The banking sector’s coordinated approach to supporting customers whose income has been impacted by COVID-19 is to be welcomed. The range of supports proposed by the BPFI, and to be discussed with the Central Bank, are customer focused so as to cater for the different impacts of COVID-19 on each individual customer.
These proposals include:
- flexible arrangements, including a payment break for mortgages and other loans. Customers affected by COVID-19 must contact their bank to discuss the flexibility available to them, including the possibility of a payment break of up to 3 months
- support for buy-to-let bank customers with tenants affected by COVID 19 – customers with rental property in which the tenants are adversely impacted by COVID-19 will also be provided with flexibility including with an opportunity to seek a payment break of up to 3 months, which will allow them to exercise due levels of forbearance to their tenants
- extensive supports for SME customers – banks are working to ensure a wide range of credit, cash flow and supply chain supports are offered to businesses who are trying to manage the pressures arising from COVID-19. A deferral of up to 3-months on loan repayments will be of assistance to many businesses
- in addition, the banks are adopting a customer-focused approach to these businesses with a wide variety of tailored supports including extensions of credit lines, risk guarantees, and trade finance
These supports complement the range of Government supports available through the Strategic Banking Corporation of Ireland.
Customers facing difficulties due to COVID-19 are urged to contact their bank as soon as possible to make alternative arrangements that will assist them to come through this difficult period. Banks will work to ensure that these supports are made available to borrowers in a straightforward manner and aligned to the processes rolled out by the Department of Employment Affairs and Social Protection.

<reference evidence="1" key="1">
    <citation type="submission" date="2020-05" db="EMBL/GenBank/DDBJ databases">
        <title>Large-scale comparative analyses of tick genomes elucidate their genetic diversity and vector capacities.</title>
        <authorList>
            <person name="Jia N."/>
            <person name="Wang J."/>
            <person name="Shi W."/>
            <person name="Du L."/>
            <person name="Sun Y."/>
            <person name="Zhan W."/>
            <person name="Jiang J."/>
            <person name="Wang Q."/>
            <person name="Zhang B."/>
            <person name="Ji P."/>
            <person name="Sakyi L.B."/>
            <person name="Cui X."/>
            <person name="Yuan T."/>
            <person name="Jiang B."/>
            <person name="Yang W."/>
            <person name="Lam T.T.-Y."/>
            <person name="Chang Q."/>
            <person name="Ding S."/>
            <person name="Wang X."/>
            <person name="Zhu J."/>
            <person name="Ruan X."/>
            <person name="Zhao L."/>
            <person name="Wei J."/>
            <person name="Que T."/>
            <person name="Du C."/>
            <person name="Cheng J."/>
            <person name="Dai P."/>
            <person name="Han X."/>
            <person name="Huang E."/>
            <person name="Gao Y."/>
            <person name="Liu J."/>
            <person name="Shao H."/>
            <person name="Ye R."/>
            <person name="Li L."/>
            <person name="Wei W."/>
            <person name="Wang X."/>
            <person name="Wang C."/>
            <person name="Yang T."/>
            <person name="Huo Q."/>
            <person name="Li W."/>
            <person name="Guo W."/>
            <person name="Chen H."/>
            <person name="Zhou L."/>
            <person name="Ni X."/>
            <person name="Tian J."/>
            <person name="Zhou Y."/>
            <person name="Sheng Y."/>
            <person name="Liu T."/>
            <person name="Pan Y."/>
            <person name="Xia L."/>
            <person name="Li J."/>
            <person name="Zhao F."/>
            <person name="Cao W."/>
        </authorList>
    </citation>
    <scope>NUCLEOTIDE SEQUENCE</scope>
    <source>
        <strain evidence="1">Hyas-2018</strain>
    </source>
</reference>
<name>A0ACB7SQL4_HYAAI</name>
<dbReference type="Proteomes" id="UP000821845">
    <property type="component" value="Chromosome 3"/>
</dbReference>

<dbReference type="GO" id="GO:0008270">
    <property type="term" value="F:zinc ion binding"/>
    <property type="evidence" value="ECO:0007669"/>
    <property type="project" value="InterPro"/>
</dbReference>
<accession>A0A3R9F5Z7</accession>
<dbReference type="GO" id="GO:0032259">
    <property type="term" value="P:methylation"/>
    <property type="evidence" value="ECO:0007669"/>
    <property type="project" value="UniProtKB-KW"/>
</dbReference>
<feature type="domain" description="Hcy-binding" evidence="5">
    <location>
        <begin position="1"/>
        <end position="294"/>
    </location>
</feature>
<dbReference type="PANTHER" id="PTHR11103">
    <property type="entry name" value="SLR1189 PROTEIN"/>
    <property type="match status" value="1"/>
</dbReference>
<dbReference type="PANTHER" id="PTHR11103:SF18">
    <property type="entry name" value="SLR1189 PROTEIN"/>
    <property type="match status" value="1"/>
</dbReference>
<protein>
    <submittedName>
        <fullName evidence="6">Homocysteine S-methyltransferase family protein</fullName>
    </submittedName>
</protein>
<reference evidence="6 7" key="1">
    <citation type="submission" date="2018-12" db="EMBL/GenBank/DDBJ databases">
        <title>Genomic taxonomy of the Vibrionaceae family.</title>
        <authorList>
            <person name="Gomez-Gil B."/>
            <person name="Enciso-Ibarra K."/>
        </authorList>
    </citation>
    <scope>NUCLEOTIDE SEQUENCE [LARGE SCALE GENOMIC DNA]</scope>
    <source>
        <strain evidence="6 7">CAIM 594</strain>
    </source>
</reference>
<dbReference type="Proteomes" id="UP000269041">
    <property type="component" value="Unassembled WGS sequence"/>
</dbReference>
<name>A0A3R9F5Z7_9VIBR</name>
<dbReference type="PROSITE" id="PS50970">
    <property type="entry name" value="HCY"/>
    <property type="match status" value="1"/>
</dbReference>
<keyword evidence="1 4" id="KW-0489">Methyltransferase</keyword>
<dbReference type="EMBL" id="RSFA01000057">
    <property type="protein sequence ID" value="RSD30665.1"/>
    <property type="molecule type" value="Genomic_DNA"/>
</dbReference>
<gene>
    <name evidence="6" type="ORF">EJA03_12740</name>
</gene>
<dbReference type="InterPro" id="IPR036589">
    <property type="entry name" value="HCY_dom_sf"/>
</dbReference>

The Minister welcomes the Central Bank’s decision to reduce the Countercyclical Capital Buffer, from 1% to 0%. This decision will free up bank capital that can be used to provide credit, and to restructure and extend the loans of bank customers, both individuals and SMEs.
The release of this regulatory buffer by the Central Bank in this time of need shows the importance of the Central Bank’s introduction of the buffer two years ago in stronger economic times.
The impact of the reduction of this buffer to 0% will free up in excess of €1 billion of bank capital. This capital amount has the potential to support approximately €13 billion of restructured lending to bank customers that need assistance. Combined with the relaxation of Pillar 2 guidance and the Capital Conservation Buffer by the European Central Bank, the reduction in this buffer will ensure that banks have significant resources at their disposal to support borrowers.
The Minister also welcomes the Central Bank’s ongoing work with European colleagues to ensure that bank customers, whether personal or business customers, impacted by COVID-19 are extended forbearance without their loans being classified as defaulting.
The Minister has also decided to defer the introduction of the Systemic Risk Buffer while all of the key players in the banking sector are working together to support customers.
The actions taken by the Central Bank and Single Supervisory Mechanism to allow banks to focus on the task of supporting their customers is welcome as it strikes the right balance between allowing banks to meet their customers’ immediate needs, while ensuring there is proportionate regulatory oversight.
The Minister acknowledges the extensive work that has been ongoing across the BPFI and its members to ensure the continuity of banking services to the public. The proactive approach of the BPFI and its members in working together should minimise possible disruption to payment services.
In order to support public health policy, the Minister is requesting that industry increase the limit on contactless payments to €50. This change covers most transactions given the average value of contactless transactions is €12.23 and the average value of debit card transactions is €41.52.
The Minister has decided to defer the collection of stamp duty on credit cards to July, which is normally levied in April, for which he will legislate for in due course.
The Minister welcomes the fact that initial discussions with Credit Service Firms and with those non–bank lenders who provide mortgages have taken place with the BPFI. Both the Credit Service Firms and non-bank lenders have issues which need to be addressed with the Central Bank of Ireland, but both are committed to working with the government and industry to provide the flexibility that people need at this time.
The Minister concluded by stating:
Minister for Housing, Planning and Local Government, Eoghan Murphy TD, in support of the measures announced today added: